“It’s a no-judgment zone.”

Here’s what Elena Littles said in front of a DC 305 fitness class last month. If you want to sing, scream or scream, do it. If you want to jump, roll or play on the (soft) floor, feel free. You say you like waving and clapping? do it.

A 305 Fitness coach—who is also a Washington Redskins cheerleader, dancer and Howard University student—will keep you moving and entertained. In a dark room with lights on, a live DJ and other dancers who care about fun and fitness, it’s hard not to perform.

“I don’t think you get anything like this anywhere else,” said Ian McCabe, 27, owner of a hair dye company and salon based in DC. energy, training, people. It’s unique.” class. when the company began offering classes at the center last month following its New York launch. Now he holds a few classes a week.

Offering morning and evening classes, 305 Fitness is a new exercise program that harnesses the physical and mental benefits of nightclub dancing while eliminating unhealthy elements like wine and darkness. 305 Fitness is led by trained professional dancers and acting instructors, while other dance groups provide the stage and music to perform the moves. 

For example, Daybreaker is an organization that hosts $25 worth of two-hour morning dances in cities like New York, Los Angeles, San Francisco, and Atlanta. Daybreaker founder Radha Agrawal, 35, said the goal is “to create a community that values ​​harmony, self-expression, happiness, awareness and playfulness.” London-based Morning Gloryville – Francisco hosts $20 events in New York and San Francisco – offering beauty treatments, smoothies, coffee and even massages in place.

At 305 Fitness, which starts at $32 in New York and $24 per class in the area, DJs shoot everything from Sir Mix-a-Lot’s “Baby Got Back” to “Shake I t. Off” ” by Taylor Swift. Meanwhile, trainers like Littles are quick to come up with routines inspired by the sequence of moves they’ve learned in 400 hours of coaching. 

“People love to dance… when you go out in the evening and have a few drinks, you can tell they want to dance,” says Sadie Kurzban, 25, founder of 305 Fitness. The idea for the startup came to him during spring break in 2011 while dancing at a nightclub in Miami.

“That was when I really got the idea to combine the two concepts,” says Kurzban, who won a company to start 305 Fitness after being a student in an aerobic dance class at Brown University. together. “Teaching this fitness class, but also creating a real party and bringing out the elements that I love in Miami – fun, sex, sense of freedom, live music, DJ, lighting, the whole thing. practice experience.”

Since launching 305 Fitness, named after Miami’s zip code, in 2012, the company has held about 50 classes a week in New York and a field office in D.C. Meanwhile, the founders Daybreaker founders are planning parties in London, Sao Paulo, Tel Aviv, Sydney and Amsterdam.

“It all started as an art project [and] a social experiment, and people loved it,” Agrawal said. – Now this is a movement.

Dance for health and happiness

Walter Thompson, a professor of kinesiology, health, and nutrition at Georgia State University who led the annual survey of exercise trends published by the American College of Sports Medicine, said: The idea of ​​dancing for fitness is not new. While aerobics boomed in the 1980s, Zumba became very popular in the early 2000s.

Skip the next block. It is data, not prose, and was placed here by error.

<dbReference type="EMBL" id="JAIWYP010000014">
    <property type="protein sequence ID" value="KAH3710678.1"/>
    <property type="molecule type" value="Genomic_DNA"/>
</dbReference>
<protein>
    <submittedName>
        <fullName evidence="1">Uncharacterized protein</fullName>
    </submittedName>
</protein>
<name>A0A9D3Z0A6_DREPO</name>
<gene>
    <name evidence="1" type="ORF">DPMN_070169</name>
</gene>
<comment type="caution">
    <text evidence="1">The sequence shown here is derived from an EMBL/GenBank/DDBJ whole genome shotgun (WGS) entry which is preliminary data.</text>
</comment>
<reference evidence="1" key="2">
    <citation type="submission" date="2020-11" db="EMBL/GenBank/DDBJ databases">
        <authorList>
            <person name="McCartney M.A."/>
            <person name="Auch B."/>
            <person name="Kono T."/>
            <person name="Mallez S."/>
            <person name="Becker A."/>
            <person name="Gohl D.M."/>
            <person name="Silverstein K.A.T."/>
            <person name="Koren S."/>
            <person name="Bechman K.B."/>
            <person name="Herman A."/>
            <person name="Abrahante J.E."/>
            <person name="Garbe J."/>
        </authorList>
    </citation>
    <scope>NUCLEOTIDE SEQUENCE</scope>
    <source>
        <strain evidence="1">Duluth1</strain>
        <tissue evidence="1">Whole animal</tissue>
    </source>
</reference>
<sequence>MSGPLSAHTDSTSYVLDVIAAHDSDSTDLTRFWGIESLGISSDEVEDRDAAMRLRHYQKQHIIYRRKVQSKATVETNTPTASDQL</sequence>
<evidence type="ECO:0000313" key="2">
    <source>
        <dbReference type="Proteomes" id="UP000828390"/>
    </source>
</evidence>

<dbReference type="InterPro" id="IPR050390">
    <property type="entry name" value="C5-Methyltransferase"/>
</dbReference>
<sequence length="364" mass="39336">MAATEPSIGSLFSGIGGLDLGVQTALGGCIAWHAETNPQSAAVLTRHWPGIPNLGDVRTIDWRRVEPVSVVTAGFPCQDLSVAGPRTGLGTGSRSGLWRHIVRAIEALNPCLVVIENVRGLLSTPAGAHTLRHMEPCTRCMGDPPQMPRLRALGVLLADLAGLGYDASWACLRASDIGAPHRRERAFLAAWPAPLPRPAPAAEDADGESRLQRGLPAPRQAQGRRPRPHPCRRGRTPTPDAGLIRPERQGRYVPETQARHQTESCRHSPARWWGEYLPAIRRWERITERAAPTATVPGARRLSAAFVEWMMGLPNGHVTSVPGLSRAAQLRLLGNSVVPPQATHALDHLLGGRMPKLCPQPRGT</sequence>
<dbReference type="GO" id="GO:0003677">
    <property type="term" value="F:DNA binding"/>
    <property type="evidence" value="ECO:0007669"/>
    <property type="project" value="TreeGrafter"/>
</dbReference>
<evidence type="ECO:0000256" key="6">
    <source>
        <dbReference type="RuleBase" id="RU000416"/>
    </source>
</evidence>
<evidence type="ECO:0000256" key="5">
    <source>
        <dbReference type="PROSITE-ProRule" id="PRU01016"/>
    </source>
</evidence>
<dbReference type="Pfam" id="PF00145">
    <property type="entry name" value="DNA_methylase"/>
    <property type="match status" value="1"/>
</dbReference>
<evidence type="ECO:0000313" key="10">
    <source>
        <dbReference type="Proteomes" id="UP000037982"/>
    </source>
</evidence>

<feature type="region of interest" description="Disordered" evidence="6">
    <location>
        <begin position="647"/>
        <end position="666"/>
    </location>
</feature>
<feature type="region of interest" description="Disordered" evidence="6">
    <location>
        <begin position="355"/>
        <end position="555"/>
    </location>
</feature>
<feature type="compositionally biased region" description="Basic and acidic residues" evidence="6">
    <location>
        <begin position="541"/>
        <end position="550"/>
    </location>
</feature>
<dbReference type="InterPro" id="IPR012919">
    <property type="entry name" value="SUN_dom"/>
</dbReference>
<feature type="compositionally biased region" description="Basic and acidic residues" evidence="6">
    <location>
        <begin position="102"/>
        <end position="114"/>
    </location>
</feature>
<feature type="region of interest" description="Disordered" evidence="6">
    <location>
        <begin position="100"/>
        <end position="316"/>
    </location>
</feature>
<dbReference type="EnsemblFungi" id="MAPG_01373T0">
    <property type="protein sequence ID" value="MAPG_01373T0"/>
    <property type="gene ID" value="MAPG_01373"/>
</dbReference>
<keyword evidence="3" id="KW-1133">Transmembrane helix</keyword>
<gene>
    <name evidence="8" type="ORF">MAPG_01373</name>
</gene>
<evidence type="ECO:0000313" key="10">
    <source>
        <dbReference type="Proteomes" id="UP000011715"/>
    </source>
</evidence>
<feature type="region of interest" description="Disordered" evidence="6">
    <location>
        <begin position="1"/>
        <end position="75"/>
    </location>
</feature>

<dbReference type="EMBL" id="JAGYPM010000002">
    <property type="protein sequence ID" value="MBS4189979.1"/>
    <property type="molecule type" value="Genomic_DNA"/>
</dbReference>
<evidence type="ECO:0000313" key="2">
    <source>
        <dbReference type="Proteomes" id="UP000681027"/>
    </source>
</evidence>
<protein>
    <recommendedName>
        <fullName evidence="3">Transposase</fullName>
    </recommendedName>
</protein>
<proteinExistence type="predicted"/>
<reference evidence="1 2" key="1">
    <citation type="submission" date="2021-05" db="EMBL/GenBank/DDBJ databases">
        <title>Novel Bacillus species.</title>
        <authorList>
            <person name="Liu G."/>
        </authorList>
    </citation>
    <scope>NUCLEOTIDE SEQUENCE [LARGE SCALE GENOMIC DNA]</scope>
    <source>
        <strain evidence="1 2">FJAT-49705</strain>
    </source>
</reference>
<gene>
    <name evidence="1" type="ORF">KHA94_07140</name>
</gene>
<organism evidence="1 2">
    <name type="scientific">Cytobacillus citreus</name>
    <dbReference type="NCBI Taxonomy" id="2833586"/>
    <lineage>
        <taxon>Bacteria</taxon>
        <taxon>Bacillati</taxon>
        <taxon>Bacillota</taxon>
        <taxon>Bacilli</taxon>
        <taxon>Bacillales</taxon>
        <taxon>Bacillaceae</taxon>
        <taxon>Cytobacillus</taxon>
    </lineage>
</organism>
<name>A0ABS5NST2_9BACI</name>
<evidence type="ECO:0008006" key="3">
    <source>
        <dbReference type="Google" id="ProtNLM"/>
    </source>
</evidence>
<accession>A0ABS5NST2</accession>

“For-profit companies are very good at repacking, repacking, and repacking,” says Thompson. “What’s happening with 305 Fitness and Morning Gloryville is that they’ve tweaked it a little bit differently, but it’s a long-standing exercise program.”

According to Thompson, dance fitness has not yet become a trend in the eyes of the American College of Sports Medicine because it only exists in a few large cities. “The trend is that you can go to any city in the country or almost anywhere in the world and find this form of mobility,” he said.

However, Thompson and others say the concept is good because it gets people moving, uplifts and spreads the message that exercise can be fun.

“The more fun we exercise, the better we feel,” says Angela Smith, MD, plastic surgeon in Bryn Mawr, Pennsylvania, and former president of the American College of Sports Medicine. “.

In particular, dancing has been linked to many positive health benefits, including improved heart health and flexibility, as well as reduced depression and anxiety. For example, in a 2013 study published in the journal JAMA Pediatrics, Swedish researchers found that there was no medical reason for teenage girls to blame themselves for losing weight after taking part in the study. Take a 75-minute dance class twice a day. In some cases, after experiencing physical symptoms. Like the headache is gone, I think my health has improved. Join once a week for eight months. More than 90% of the 59 participants rated positive and improved after one year of the intervention.   

“The best thing about exercise like dancing is that it’s fun and has music,” says Smith. “You get all the benefits of doing something you love – all those endorphins – plus the heart and music benefits.” 

Dancing also helps with weight loss. In a study last year in the American Journal of Health Behavior, 28 overweight and obese women attended one-hour Zumba classes three times a week for 16 weeks. At the end of 4 months, the women had increased motivation to exercise, improved aerobic fitness, and reduced body weight and body fat.

Additionally, the non-competitive nature of the class — which encourages participants to develop their talents and take care of themselves in everyday activities — helps prevent injuries, Smith said. It can be released.

“If you’re uncoordinated or nervous, I think you should try and have fun – leave your inhibitions out the door,” says McCabe of 305 Fitness. “You’re hooked. fun, good exercise, what more could you want?”

By Lusjan